See you tomorrow, over the radio

Kai Ryssdal hosts the public radio (listener supported) program Marketplace on a daily basis Monday through Friday.

He signs off the program saying,

See you tomorrow, everybody.

Am I the only one whose radio doesn’t come with a camera? Can Ryssdal see me through his website?

Stick that in your tea and drink it.

Gourmet vanilla extract

McCormick  markets gourmet premium pure organic vanilla extract. They tout its quality by telling us that the hand-picked vanilla beans “are left on the vine for up to 9 months to ensure vanilla flavor the way it was intended to be.”

So then, what does “up to 9 months” on the vine mean? Does it mean that some of the beans stay on the vine for only one month? Does it in fact mean that only a token number of beans remain on the vine for a full nine months?

My curmudgeonly take on writing hardened by reading American journalist Theodore M. Bernstein (1904–1979). He was the assistant managing editor of The New York Times from 1951 to 1969.

Among his several books, he wrote Watch Your Language: A Lively, Informal Guide to Better Writing, Emanating from the News Room of the New York Times  (1958). (My copy is still boxed up from my move ten months ago.)

So how am I doing in the writing department? Do I write better after hot tea with sugar? Of course, you wouldn’t know.

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See Theodore M. Bernstein papers, Manuscripts and Archives Division, The New York Public Library.

Embarrassment and sadness in the U.S.

I don’t think … that the American people, by and large, are angry. I think they’re deeply embarrassed, and I think they’re sad about what has come to the country. And I think, at the end of the day, embarrassment and sadness are more explosive than anger.

George F. Will

Conservative columnist
Interviewed by Lawrence O’Donnell on MSNBC
July 24, 2018

I’ve postponed my bête noire appointments

This month was going to be dedicated to the Palestinian Authority — how they’ve done nothing helpful for their people.

U.S. President Donald Trump’s policies generally aggravate me (March into April).

On the other hand, pundit Bill Bennett (February) has cut back from being an apologist for President Trump. Listening to him has become less aggravating, sometimes not even aggravating at all.

Coverage by journalists tends to aggravate me. More of that in future months.

U.S. tax forms just aggravated me — the forms, not the tax levy.

So, let me step back to watch the star Sirius.

Let me catch up with Israel’s regional and city planning.

And let me sit back to drink a glass of hot tea with sugar.

Me and The Washington Post

It started with a current event – President Donald Trump announced that the U.S. would be relocating its embassy in Israel from Tel Aviv to Jerusalem.

I found current information about this news story from the digital Washington Post. The digital content included a video of U.S. Vice President Pence’s speech to Israel’s Knesset (parliament) in Jerusalem. I had also been looking at official sources such as the U.S. Department of State and the president’s official site, whitehouse.gov.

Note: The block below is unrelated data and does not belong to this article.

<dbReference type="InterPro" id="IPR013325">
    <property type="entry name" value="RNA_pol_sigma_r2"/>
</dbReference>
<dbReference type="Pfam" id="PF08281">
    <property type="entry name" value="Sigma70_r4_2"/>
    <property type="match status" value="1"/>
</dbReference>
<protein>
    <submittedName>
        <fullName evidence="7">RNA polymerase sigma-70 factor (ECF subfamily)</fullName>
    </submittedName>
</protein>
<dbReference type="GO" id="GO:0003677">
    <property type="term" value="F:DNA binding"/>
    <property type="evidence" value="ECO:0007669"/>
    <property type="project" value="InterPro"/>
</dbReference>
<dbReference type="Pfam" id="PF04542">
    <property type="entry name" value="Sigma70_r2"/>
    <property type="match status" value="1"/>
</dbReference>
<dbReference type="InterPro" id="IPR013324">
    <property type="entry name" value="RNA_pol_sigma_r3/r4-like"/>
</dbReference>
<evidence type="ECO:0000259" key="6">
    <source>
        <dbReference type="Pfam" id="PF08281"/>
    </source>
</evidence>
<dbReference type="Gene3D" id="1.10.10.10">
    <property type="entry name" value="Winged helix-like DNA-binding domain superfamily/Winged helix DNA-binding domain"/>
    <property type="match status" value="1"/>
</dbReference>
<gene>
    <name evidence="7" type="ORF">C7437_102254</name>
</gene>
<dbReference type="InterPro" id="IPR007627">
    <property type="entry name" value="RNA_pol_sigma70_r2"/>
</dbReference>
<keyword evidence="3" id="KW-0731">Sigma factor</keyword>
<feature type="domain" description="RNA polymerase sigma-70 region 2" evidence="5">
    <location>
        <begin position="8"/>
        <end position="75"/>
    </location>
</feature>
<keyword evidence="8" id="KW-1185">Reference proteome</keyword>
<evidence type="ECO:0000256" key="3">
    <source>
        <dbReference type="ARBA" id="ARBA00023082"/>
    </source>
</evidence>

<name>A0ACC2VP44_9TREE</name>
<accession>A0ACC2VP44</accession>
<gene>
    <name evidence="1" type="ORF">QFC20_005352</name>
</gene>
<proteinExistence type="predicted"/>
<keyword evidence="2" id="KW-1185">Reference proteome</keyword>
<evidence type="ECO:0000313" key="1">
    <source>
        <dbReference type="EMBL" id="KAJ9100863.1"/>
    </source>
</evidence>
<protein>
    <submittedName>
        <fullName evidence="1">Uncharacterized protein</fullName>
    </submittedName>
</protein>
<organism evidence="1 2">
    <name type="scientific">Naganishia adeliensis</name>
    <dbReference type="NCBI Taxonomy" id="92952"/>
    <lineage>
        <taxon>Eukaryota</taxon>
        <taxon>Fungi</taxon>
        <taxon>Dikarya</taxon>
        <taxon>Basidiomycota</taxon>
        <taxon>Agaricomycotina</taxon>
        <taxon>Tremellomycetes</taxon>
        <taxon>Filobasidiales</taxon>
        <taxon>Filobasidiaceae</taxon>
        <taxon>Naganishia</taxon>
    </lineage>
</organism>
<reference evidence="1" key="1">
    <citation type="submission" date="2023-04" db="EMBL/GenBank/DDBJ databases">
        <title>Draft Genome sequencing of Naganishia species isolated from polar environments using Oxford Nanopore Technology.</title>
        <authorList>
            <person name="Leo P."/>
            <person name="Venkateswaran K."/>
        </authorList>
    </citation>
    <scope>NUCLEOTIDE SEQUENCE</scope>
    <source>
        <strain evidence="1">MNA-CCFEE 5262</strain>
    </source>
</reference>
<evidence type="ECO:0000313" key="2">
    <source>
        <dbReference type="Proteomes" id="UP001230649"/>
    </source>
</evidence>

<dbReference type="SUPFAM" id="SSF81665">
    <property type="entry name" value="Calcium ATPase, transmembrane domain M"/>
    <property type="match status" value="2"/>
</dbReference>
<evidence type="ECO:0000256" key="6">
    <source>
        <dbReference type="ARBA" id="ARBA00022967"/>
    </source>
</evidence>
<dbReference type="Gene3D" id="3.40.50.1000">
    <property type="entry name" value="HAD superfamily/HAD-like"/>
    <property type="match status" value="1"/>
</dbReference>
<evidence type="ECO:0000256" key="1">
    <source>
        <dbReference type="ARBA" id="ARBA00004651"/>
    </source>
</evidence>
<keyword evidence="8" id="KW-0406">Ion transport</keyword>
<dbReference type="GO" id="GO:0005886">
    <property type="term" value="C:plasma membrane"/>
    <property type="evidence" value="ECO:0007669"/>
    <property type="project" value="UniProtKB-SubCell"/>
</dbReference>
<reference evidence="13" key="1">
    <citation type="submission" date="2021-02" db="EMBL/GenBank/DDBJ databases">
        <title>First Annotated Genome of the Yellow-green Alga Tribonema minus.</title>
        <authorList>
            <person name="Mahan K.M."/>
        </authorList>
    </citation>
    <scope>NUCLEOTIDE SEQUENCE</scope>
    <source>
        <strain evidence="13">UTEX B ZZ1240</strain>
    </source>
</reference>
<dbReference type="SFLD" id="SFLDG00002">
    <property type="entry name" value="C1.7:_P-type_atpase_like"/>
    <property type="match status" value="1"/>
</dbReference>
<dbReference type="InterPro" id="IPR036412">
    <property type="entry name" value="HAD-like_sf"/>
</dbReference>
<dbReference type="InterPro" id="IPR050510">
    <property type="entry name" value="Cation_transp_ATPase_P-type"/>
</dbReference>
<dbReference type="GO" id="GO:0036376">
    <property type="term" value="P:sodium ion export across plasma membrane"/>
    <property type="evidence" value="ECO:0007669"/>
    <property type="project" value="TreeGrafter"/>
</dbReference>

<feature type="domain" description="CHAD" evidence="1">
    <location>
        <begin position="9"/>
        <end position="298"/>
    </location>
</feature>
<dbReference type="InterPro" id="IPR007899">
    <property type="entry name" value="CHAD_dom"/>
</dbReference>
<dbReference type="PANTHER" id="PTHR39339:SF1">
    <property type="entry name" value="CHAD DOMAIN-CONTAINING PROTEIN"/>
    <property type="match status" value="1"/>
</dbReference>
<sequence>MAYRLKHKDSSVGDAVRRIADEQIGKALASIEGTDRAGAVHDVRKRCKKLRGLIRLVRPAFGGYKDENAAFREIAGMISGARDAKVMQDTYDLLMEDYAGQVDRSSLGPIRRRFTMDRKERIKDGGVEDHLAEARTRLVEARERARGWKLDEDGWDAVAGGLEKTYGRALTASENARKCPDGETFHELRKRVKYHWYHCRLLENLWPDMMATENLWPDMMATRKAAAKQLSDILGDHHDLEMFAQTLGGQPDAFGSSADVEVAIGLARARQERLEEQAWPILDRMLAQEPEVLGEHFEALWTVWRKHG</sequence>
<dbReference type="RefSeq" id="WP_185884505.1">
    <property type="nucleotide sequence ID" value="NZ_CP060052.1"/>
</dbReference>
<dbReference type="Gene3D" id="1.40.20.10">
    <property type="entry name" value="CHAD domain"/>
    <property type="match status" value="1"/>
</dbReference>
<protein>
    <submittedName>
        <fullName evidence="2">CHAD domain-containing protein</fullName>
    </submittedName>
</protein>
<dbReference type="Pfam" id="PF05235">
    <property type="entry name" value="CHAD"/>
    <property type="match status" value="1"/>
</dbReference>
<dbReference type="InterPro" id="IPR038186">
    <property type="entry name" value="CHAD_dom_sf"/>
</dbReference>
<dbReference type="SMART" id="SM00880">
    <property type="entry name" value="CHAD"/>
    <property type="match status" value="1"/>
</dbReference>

After viewing a few online articles from The Washington Post, they offered me a trial subscription – one dollar for the first month and “only” ten dollars for each month after.

My subscription to The Washington Post, digital edition, came in handy last month when I was thinking about how President Trump’s statements and policies aggravate me (if I let them). The President has, in effect, become my bête noire for March and now for the first part of April (only).

Little did I know that Mr. Trump would be railing against the Post and its owner Jeff Bezos of Amazon.com. Mr. Trump’s rant warrants a separate post.

If you subscribe to President Trump’s views, then you may dismiss much of what I write. However, please note that I do not take a stand in the “Culture Wars.” In addition, I’m not pleased with Amazon.com’s burgeoning hegemony over American merchandising. I don’t buy anything from Amazon. I search other online vendors rather than buy from Amazon, even if I can save a few cents with Amazon. My savings would be otherwise someone else’s loss.

Still and all, I’m generally pleased with news and opinion coverage by The Washington Post.

To create again or not to

Mariela Castaneda, a spokesperson for the Bureau of Land Management (BLM), explained the closure of a parcel of public land. The open desert area in Arizona had become a popular spot for illegal target shooting. Unfortunately, a stray bullet killed a pregnant woman in January 2018.

Castaneda said, “While the BLM understands the temporary closure will impact recreational opportunities in the … area, it is necessary for the safety of the recreating public and those conducting power line repair and fiber optic line burial.”

From the Scottsdale Republic, “Feds close BLM land after stray-bullet death,” Friday, February 23, 2018, section SR, Z8, pp. 16-17.

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What we say can become ambiguous when it appears in writing.

“Scottsdale reveals flag design finalists; public can weigh in”

“Several months after an open call for design ideas, 10 finalists are in the running to be the city’s official flag.” *

Really? Would you like to be a city’s official flag?

* The lead sentence in the Scottsdale Republic. Friday, Feb. 9, 2018. Section Z8, page 15.

See the previous post.